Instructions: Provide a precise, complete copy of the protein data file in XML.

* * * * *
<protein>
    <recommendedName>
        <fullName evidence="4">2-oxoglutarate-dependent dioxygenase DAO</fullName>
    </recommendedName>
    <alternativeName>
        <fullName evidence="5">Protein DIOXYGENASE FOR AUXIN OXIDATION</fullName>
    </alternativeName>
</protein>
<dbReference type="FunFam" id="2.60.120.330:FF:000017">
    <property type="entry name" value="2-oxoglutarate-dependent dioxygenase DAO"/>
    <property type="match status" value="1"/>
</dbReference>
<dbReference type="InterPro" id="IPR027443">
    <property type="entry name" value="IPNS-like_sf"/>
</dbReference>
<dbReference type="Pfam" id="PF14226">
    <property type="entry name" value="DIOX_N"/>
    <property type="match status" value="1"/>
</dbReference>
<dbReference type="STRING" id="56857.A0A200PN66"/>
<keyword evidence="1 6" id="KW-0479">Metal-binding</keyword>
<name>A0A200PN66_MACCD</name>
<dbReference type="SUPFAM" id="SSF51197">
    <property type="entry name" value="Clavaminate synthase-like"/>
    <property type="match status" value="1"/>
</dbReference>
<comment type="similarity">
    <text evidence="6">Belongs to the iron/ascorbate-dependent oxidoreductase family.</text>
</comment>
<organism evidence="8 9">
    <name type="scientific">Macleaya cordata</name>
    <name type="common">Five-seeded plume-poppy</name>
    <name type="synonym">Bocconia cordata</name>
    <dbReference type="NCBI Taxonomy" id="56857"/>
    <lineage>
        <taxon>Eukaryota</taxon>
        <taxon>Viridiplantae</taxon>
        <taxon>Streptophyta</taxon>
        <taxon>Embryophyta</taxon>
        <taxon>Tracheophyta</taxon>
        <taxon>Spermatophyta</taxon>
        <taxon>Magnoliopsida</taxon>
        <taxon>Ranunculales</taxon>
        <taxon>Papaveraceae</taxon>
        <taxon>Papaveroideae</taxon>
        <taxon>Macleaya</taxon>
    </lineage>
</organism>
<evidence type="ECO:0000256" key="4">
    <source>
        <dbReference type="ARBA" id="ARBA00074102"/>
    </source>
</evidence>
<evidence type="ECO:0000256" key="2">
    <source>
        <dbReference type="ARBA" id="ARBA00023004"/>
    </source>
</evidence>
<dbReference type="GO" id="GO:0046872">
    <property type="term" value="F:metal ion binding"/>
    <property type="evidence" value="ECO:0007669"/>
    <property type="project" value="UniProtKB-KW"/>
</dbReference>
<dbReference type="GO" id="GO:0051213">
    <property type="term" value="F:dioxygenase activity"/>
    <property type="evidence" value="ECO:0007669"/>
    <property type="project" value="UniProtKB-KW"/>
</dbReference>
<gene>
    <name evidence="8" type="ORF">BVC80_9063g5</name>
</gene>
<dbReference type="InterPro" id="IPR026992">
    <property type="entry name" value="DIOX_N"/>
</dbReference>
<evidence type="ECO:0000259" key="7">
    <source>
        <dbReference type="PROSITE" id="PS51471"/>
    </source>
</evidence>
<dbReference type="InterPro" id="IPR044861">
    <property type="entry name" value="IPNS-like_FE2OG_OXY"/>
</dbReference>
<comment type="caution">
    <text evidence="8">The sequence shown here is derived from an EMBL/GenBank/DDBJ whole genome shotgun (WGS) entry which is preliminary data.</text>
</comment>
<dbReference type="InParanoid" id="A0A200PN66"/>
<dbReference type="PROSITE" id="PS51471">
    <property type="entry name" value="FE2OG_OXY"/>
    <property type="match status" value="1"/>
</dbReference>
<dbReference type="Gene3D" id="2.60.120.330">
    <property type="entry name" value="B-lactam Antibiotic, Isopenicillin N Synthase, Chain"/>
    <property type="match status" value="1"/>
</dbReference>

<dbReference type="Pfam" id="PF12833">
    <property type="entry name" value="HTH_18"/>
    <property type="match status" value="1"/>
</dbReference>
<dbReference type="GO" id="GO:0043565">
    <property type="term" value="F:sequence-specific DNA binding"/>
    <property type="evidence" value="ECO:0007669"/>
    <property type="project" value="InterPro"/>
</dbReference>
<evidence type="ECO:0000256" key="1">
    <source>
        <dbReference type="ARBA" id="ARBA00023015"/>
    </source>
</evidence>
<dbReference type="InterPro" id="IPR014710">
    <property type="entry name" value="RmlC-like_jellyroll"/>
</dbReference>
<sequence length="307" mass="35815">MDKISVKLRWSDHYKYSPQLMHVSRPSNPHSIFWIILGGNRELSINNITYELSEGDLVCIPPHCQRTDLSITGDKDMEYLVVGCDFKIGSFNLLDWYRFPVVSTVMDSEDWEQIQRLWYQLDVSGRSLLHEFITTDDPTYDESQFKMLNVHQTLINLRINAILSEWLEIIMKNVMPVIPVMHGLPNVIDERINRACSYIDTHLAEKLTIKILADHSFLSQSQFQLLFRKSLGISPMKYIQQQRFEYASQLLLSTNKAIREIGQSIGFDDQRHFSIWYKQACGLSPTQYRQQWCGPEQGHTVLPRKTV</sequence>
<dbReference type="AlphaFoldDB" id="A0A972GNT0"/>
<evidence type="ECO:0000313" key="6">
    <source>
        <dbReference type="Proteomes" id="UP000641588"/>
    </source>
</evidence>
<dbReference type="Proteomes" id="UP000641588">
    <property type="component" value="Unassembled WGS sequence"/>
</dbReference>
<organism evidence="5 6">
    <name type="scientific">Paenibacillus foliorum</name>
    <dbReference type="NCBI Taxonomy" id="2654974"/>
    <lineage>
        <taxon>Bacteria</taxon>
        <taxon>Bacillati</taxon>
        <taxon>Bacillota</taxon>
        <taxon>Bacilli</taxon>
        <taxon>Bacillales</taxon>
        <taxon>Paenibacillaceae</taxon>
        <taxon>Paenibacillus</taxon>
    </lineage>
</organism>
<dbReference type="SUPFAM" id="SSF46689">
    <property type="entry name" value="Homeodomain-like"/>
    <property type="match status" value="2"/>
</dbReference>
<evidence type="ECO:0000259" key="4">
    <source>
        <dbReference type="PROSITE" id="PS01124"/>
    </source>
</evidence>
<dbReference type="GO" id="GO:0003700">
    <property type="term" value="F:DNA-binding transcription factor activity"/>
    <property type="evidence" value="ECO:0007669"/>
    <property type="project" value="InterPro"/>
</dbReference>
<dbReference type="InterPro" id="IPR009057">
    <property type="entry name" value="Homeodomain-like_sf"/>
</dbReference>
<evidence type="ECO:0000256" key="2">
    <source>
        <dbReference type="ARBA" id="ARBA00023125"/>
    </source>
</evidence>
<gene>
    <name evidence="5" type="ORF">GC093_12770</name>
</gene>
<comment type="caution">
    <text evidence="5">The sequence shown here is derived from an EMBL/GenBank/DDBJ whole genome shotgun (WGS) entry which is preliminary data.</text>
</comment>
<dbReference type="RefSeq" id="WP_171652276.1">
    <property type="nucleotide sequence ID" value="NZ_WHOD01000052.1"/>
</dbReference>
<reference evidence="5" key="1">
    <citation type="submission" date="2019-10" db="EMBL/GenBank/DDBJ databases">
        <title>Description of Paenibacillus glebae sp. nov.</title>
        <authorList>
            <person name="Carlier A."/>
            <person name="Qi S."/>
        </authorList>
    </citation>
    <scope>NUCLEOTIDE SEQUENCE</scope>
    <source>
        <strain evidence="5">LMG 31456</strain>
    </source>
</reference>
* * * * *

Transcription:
<protein>
    <recommendedName>
        <fullName evidence="4">2-oxoglutarate-dependent dioxygenase DAO</fullName>
    </recommendedName>
    <alternativeName>
        <fullName evidence="5">Protein DIOXYGENASE FOR AUXIN OXIDATION</fullName>
    </alternativeName>
</protein>
<dbReference type="FunFam" id="2.60.120.330:FF:000017">
    <property type="entry name" value="2-oxoglutarate-dependent dioxygenase DAO"/>
    <property type="match status" value="1"/>
</dbReference>
<dbReference type="InterPro" id="IPR027443">
    <property type="entry name" value="IPNS-like_sf"/>
</dbReference>
<dbReference type="Pfam" id="PF14226">
    <property type="entry name" value="DIOX_N"/>
    <property type="match status" value="1"/>
</dbReference>
<dbReference type="STRING" id="56857.A0A200PN66"/>
<keyword evidence="1 6" id="KW-0479">Metal-binding</keyword>
<name>A0A200PN66_MACCD</name>
<dbReference type="SUPFAM" id="SSF51197">
    <property type="entry name" value="Clavaminate synthase-like"/>
    <property type="match status" value="1"/>
</dbReference>
<comment type="similarity">
    <text evidence="6">Belongs to the iron/ascorbate-dependent oxidoreductase family.</text>
</comment>
<organism evidence="8 9">
    <name type="scientific">Macleaya cordata</name>
    <name type="common">Five-seeded plume-poppy</name>
    <name type="synonym">Bocconia cordata</name>
    <dbReference type="NCBI Taxonomy" id="56857"/>
    <lineage>
        <taxon>Eukaryota</taxon>
        <taxon>Viridiplantae</taxon>
        <taxon>Streptophyta</taxon>
        <taxon>Embryophyta</taxon>
        <taxon>Tracheophyta</taxon>
        <taxon>Spermatophyta</taxon>
        <taxon>Magnoliopsida</taxon>
        <taxon>Ranunculales</taxon>
        <taxon>Papaveraceae</taxon>
        <taxon>Papaveroideae</taxon>
        <taxon>Macleaya</taxon>
    </lineage>
</organism>
<evidence type="ECO:0000256" key="4">
    <source>
        <dbReference type="ARBA" id="ARBA00074102"/>
    </source>
</evidence>
<evidence type="ECO:0000256" key="2">
    <source>
        <dbReference type="ARBA" id="ARBA00023004"/>
    </source>
</evidence>
<dbReference type="GO" id="GO:0046872">
    <property type="term" value="F:metal ion binding"/>
    <property type="evidence" value="ECO:0007669"/>
    <property type="project" value="UniProtKB-KW"/>
</dbReference>
<dbReference type="GO" id="GO:0051213">
    <property type="term" value="F:dioxygenase activity"/>
    <property type="evidence" value="ECO:0007669"/>
    <property type="project" value="UniProtKB-KW"/>
</dbReference>
<gene>
    <name evidence="8" type="ORF">BVC80_9063g5</name>
</gene>
<dbReference type="InterPro" id="IPR026992">
    <property type="entry name" value="DIOX_N"/>
</dbReference>
<evidence type="ECO:0000259" key="7">
    <source>
        <dbReference type="PROSITE" id="PS51471"/>
    </source>
</evidence>
<dbReference type="InterPro" id="IPR044861">
    <property type="entry name" value="IPNS-like_FE2OG_OXY"/>
</dbReference>
<comment type="caution">
    <text evidence="8">The sequence shown here is derived from an EMBL/GenBank/DDBJ whole genome shotgun (WGS) entry which is preliminary data.</text>
</comment>
<dbReference type="InParanoid" id="A0A200PN66"/>
<dbReference type="PROSITE" id="PS51471">
    <property type="entry name" value="FE2OG_OXY"/>
    <property type="match status" value="1"/>
</dbReference>
<dbReference type="Gene3D" id="2.60.120.330">
    <property type="entry name" value="B-lactam Antibiotic, Isopenicillin N Synthase, Chain"/>
    <property type="match status" value="1"/>
</dbReference>

<dbReference type="Pfam" id="PF12833">
    <property type="entry name" value="HTH_18"/>
    <property type="match status" value="1"/>
</dbReference>
<dbReference type="GO" id="GO:0043565">
    <property type="term" value="F:sequence-specific DNA binding"/>
    <property type="evidence" value="ECO:0007669"/>
    <property type="project" value="InterPro"/>
</dbReference>
<evidence type="ECO:0000256" key="1">
    <source>
        <dbReference type="ARBA" id="ARBA00023015"/>
    </source>
</evidence>
<dbReference type="InterPro" id="IPR014710">
    <property type="entry name" value="RmlC-like_jellyroll"/>
</dbReference>
<sequence length="307" mass="35815">MDKISVKLRWSDHYKYSPQLMHVSRPSNPHSIFWIILGGNRELSINNITYELSEGDLVCIPPHCQRTDLSITGDKDMEYLVVGCDFKIGSFNLLDWYRFPVVSTVMDSEDWEQIQRLWYQLDVSGRSLLHEFITTDDPTYDESQFKMLNVHQTLINLRINAILSEWLEIIMKNVMPVIPVMHGLPNVIDERINRACSYIDTHLAEKLTIKILADHSFLSQSQFQLLFRKSLGISPMKYIQQQRFEYASQLLLSTNKAIREIGQSIGFDDQRHFSIWYKQACGLSPTQYRQQWCGPEQGHTVLPRKTV</sequence>
<dbReference type="AlphaFoldDB" id="A0A972GNT0"/>
<evidence type="ECO:0000313" key="6">
    <source>
        <dbReference type="Proteomes" id="UP000641588"/>
    </source>
</evidence>
<dbReference type="Proteomes" id="UP000641588">
    <property type="component" value="Unassembled WGS sequence"/>
</dbReference>
<organism evidence="5 6">
    <name type="scientific">Paenibacillus foliorum</name>
    <dbReference type="NCBI Taxonomy" id="2654974"/>
    <lineage>
        <taxon>Bacteria</taxon>
        <taxon>Bacillati</taxon>
        <taxon>Bacillota</taxon>
        <taxon>Bacilli</taxon>
        <taxon>Bacillales</taxon>
        <taxon>Paenibacillaceae</taxon>
        <taxon>Paenibacillus</taxon>
    </lineage>
</organism>
<dbReference type="SUPFAM" id="SSF46689">
    <property type="entry name" value="Homeodomain-like"/>
    <property type="match status" value="2"/>
</dbReference>
<evidence type="ECO:0000259" key="4">
    <source>
        <dbReference type="PROSITE" id="PS01124"/>
    </source>
</evidence>
<dbReference type="GO" id="GO:0003700">
    <property type="term" value="F:DNA-binding transcription factor activity"/>
    <property type="evidence" value="ECO:0007669"/>
    <property type="project" value="InterPro"/>
</dbReference>
<dbReference type="InterPro" id="IPR009057">
    <property type="entry name" value="Homeodomain-like_sf"/>
</dbReference>
<evidence type="ECO:0000256" key="2">
    <source>
        <dbReference type="ARBA" id="ARBA00023125"/>
    </source>
</evidence>
<gene>
    <name evidence="5" type="ORF">GC093_12770</name>
</gene>
<comment type="caution">
    <text evidence="5">The sequence shown here is derived from an EMBL/GenBank/DDBJ whole genome shotgun (WGS) entry which is preliminary data.</text>
</comment>
<dbReference type="RefSeq" id="WP_171652276.1">
    <property type="nucleotide sequence ID" value="NZ_WHOD01000052.1"/>
</dbReference>
<reference evidence="5" key="1">
    <citation type="submission" date="2019-10" db="EMBL/GenBank/DDBJ databases">
        <title>Description of Paenibacillus glebae sp. nov.</title>
        <authorList>
            <person name="Carlier A."/>
            <person name="Qi S."/>
        </authorList>
    </citation>
    <scope>NUCLEOTIDE SEQUENCE</scope>
    <source>
        <strain evidence="5">LMG 31456</strain>
    </source>
</reference>